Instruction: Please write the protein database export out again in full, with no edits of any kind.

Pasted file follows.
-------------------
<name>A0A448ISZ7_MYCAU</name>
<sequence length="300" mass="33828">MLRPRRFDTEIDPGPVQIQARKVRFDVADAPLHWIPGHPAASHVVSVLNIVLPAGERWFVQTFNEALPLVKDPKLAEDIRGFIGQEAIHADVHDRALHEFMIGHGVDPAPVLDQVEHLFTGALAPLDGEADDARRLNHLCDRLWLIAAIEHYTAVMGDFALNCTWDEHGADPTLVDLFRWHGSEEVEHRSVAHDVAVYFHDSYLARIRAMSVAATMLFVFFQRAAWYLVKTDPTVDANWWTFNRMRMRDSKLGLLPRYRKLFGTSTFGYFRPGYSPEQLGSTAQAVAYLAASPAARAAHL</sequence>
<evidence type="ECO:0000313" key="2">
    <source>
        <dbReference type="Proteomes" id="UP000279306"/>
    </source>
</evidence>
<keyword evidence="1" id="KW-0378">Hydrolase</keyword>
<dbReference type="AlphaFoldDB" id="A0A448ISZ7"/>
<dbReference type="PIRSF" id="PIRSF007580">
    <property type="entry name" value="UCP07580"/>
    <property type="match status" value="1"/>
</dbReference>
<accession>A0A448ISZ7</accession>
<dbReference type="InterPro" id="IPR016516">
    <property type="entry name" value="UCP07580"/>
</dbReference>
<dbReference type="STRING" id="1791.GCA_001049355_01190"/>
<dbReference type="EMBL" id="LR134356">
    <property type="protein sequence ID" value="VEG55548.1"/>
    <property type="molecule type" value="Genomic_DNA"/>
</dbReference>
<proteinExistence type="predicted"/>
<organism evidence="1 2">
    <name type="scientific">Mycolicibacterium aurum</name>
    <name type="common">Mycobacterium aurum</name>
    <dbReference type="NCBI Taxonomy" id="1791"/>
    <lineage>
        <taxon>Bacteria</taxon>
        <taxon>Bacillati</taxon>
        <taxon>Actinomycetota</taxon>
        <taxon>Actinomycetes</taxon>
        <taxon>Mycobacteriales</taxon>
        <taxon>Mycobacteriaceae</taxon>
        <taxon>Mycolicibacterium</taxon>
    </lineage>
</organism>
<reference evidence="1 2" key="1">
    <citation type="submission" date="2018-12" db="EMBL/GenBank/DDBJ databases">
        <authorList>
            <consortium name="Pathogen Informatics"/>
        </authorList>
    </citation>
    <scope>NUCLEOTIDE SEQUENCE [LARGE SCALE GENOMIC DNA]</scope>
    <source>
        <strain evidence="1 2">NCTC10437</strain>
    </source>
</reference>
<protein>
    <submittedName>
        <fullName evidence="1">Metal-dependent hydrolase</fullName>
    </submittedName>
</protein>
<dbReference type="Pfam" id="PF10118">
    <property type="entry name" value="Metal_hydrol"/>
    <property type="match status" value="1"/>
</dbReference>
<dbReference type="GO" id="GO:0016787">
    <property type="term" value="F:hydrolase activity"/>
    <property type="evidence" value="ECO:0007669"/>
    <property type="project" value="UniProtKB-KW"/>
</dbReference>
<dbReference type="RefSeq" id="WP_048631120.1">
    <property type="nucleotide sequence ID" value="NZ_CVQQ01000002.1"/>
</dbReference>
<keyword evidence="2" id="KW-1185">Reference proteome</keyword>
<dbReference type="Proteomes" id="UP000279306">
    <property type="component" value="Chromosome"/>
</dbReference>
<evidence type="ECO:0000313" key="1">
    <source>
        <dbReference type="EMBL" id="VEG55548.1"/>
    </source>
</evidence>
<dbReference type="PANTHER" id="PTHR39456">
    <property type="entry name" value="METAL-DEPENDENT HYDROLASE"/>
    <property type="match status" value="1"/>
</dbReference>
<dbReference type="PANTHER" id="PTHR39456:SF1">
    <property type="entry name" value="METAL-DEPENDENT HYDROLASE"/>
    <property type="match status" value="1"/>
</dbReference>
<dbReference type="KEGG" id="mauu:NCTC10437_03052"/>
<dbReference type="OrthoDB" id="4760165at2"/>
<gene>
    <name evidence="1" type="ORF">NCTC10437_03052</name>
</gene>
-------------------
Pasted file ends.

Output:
<name>A0A448ISZ7_MYCAU</name>
<sequence length="300" mass="33828">MLRPRRFDTEIDPGPVQIQARKVRFDVADAPLHWIPGHPAASHVVSVLNIVLPAGERWFVQTFNEALPLVKDPKLAEDIRGFIGQEAIHADVHDRALHEFMIGHGVDPAPVLDQVEHLFTGALAPLDGEADDARRLNHLCDRLWLIAAIEHYTAVMGDFALNCTWDEHGADPTLVDLFRWHGSEEVEHRSVAHDVAVYFHDSYLARIRAMSVAATMLFVFFQRAAWYLVKTDPTVDANWWTFNRMRMRDSKLGLLPRYRKLFGTSTFGYFRPGYSPEQLGSTAQAVAYLAASPAARAAHL</sequence>
<evidence type="ECO:0000313" key="2">
    <source>
        <dbReference type="Proteomes" id="UP000279306"/>
    </source>
</evidence>
<keyword evidence="1" id="KW-0378">Hydrolase</keyword>
<dbReference type="AlphaFoldDB" id="A0A448ISZ7"/>
<dbReference type="PIRSF" id="PIRSF007580">
    <property type="entry name" value="UCP07580"/>
    <property type="match status" value="1"/>
</dbReference>
<accession>A0A448ISZ7</accession>
<dbReference type="InterPro" id="IPR016516">
    <property type="entry name" value="UCP07580"/>
</dbReference>
<dbReference type="STRING" id="1791.GCA_001049355_01190"/>
<dbReference type="EMBL" id="LR134356">
    <property type="protein sequence ID" value="VEG55548.1"/>
    <property type="molecule type" value="Genomic_DNA"/>
</dbReference>
<proteinExistence type="predicted"/>
<organism evidence="1 2">
    <name type="scientific">Mycolicibacterium aurum</name>
    <name type="common">Mycobacterium aurum</name>
    <dbReference type="NCBI Taxonomy" id="1791"/>
    <lineage>
        <taxon>Bacteria</taxon>
        <taxon>Bacillati</taxon>
        <taxon>Actinomycetota</taxon>
        <taxon>Actinomycetes</taxon>
        <taxon>Mycobacteriales</taxon>
        <taxon>Mycobacteriaceae</taxon>
        <taxon>Mycolicibacterium</taxon>
    </lineage>
</organism>
<reference evidence="1 2" key="1">
    <citation type="submission" date="2018-12" db="EMBL/GenBank/DDBJ databases">
        <authorList>
            <consortium name="Pathogen Informatics"/>
        </authorList>
    </citation>
    <scope>NUCLEOTIDE SEQUENCE [LARGE SCALE GENOMIC DNA]</scope>
    <source>
        <strain evidence="1 2">NCTC10437</strain>
    </source>
</reference>
<protein>
    <submittedName>
        <fullName evidence="1">Metal-dependent hydrolase</fullName>
    </submittedName>
</protein>
<dbReference type="Pfam" id="PF10118">
    <property type="entry name" value="Metal_hydrol"/>
    <property type="match status" value="1"/>
</dbReference>
<dbReference type="GO" id="GO:0016787">
    <property type="term" value="F:hydrolase activity"/>
    <property type="evidence" value="ECO:0007669"/>
    <property type="project" value="UniProtKB-KW"/>
</dbReference>
<dbReference type="RefSeq" id="WP_048631120.1">
    <property type="nucleotide sequence ID" value="NZ_CVQQ01000002.1"/>
</dbReference>
<keyword evidence="2" id="KW-1185">Reference proteome</keyword>
<dbReference type="Proteomes" id="UP000279306">
    <property type="component" value="Chromosome"/>
</dbReference>
<evidence type="ECO:0000313" key="1">
    <source>
        <dbReference type="EMBL" id="VEG55548.1"/>
    </source>
</evidence>
<dbReference type="PANTHER" id="PTHR39456">
    <property type="entry name" value="METAL-DEPENDENT HYDROLASE"/>
    <property type="match status" value="1"/>
</dbReference>
<dbReference type="PANTHER" id="PTHR39456:SF1">
    <property type="entry name" value="METAL-DEPENDENT HYDROLASE"/>
    <property type="match status" value="1"/>
</dbReference>
<dbReference type="KEGG" id="mauu:NCTC10437_03052"/>
<dbReference type="OrthoDB" id="4760165at2"/>
<gene>
    <name evidence="1" type="ORF">NCTC10437_03052</name>
</gene>